Project Management Doesn't Stop at Project Closure

Performing a Post-Mortem on a Successful Project

As business owners, operators and/or managers responsible for implementing initiatives, we sometimes overlook the value of learning something from our past projects. It is very understandable to ask for a post-mortem on a failed project. However, ask almost any project management professional to do a post-mortem on a successful project and you will probably get a strange look from them. Too often we focus on celebrating our successful projects (as we should) and talk minimally about why it was successful. While there is nothing wrong with celebrating a project's success, perhaps spending time finding out why it was successful will uncover valuable insights, which can be employed on future projects. A project post-mortem is not a simple lessons-learned meeting. It is an agenda-specific meeting where hard questions get asked about the project: "What went well? What did not?" Taking a hard, honest, and direct look with open communications will turn out to be a worthwhile investment in time, energy and money.

What Constitutes Project Success?

Every project is different, so delineating only one factor that determines success is extremely difficult, if not impossible. There can be a single factor, but more often than not, multiple factors are used. Determining success begins at project inception with a choice of who gets to make the decision, such as the sponsor, customer, end users, project manager or team members. Along with that decision, the factors used in making the distinction of if the project was successful are also determined and decided upon. These factors must be written to meet the S-M-A-R-T structure.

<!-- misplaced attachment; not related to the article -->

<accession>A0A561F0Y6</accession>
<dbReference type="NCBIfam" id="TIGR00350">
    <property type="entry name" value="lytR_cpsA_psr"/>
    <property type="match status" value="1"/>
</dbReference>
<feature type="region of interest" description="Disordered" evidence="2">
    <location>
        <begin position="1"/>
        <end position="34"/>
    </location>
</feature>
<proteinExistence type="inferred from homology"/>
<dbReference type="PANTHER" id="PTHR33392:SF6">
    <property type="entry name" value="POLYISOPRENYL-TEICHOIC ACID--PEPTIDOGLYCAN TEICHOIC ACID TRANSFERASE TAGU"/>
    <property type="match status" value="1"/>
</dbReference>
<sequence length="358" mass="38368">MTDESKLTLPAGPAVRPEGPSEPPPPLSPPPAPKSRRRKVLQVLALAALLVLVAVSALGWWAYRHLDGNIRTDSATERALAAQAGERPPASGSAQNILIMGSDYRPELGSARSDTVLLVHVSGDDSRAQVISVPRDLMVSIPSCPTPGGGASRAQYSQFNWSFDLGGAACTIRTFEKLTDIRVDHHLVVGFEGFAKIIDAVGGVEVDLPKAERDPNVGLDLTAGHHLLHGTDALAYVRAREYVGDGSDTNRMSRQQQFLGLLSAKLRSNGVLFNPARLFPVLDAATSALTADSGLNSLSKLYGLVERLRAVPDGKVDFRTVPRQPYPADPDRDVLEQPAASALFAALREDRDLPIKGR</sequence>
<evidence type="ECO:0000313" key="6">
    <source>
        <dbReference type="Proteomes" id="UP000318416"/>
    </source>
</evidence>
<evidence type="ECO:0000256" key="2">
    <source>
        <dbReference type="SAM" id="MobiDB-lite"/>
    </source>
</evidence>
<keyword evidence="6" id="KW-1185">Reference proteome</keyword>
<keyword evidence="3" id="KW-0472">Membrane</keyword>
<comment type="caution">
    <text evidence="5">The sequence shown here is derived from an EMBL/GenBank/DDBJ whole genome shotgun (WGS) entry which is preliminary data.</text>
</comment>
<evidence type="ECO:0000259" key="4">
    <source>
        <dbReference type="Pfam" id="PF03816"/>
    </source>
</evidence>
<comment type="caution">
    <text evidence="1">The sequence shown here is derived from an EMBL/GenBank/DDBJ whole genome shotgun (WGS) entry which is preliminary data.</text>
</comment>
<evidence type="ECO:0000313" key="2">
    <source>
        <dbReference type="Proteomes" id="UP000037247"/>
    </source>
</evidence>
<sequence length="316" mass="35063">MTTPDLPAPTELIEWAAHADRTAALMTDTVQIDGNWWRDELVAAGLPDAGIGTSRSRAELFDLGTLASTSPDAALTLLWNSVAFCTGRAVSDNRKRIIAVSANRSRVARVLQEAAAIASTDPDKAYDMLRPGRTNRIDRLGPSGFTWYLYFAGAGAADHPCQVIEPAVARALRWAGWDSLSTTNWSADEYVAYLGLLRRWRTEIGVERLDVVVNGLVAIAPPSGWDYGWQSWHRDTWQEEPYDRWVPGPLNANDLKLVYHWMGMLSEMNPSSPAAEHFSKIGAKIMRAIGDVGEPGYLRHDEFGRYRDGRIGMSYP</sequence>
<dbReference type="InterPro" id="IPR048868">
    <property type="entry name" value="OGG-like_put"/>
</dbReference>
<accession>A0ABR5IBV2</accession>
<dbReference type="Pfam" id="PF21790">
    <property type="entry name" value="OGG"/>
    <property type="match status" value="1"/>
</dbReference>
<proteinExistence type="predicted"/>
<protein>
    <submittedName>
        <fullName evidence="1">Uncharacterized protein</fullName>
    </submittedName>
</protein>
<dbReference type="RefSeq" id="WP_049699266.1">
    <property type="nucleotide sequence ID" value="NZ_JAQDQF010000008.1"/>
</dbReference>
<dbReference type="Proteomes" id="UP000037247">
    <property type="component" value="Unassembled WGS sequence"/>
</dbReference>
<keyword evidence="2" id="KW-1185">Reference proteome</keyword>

S-M-A-R-T means Specific, Measurable, Achievable (or Attainable), Relevant, and Timely (or time-bound). So, for each factor used to determine project success, these factors should be written to meet all five of these parameters. As an example, let's say we are doing an employee benefit project and developed a success factor written like this: "This project will be deemed a success if we have happier employees by the end of year." Not only is that factor not specific (happier how?), it is not measurable (all employees; 20% of employees?) and how would you measure "happiness"? A better approach would be to include all five factors, such as "This project will be deemed a success if employee tardiness rate has been reduced to less than 5% per month and the turnover rate is less than 1% per year." (Tardiness and turnover rates have been identified as factors that relate to an individual's satisfaction with their job.)

Planning for Project Success

Once the factors for project success have been determined, the project team plans the project around those, keeping in mind all the other factors which must be balanced in the project. These considerations include scope, schedule, budget, resources, quality, risk, technical factors and limitations, as well as the project team's abilities and availability. Planning for and using milestones, both for the product of the project (sometimes referred as technical milestones) and for the management of the project (some referred to as PM milestones) will help the project manager and team identify areas where the project is at risk of getting off-track.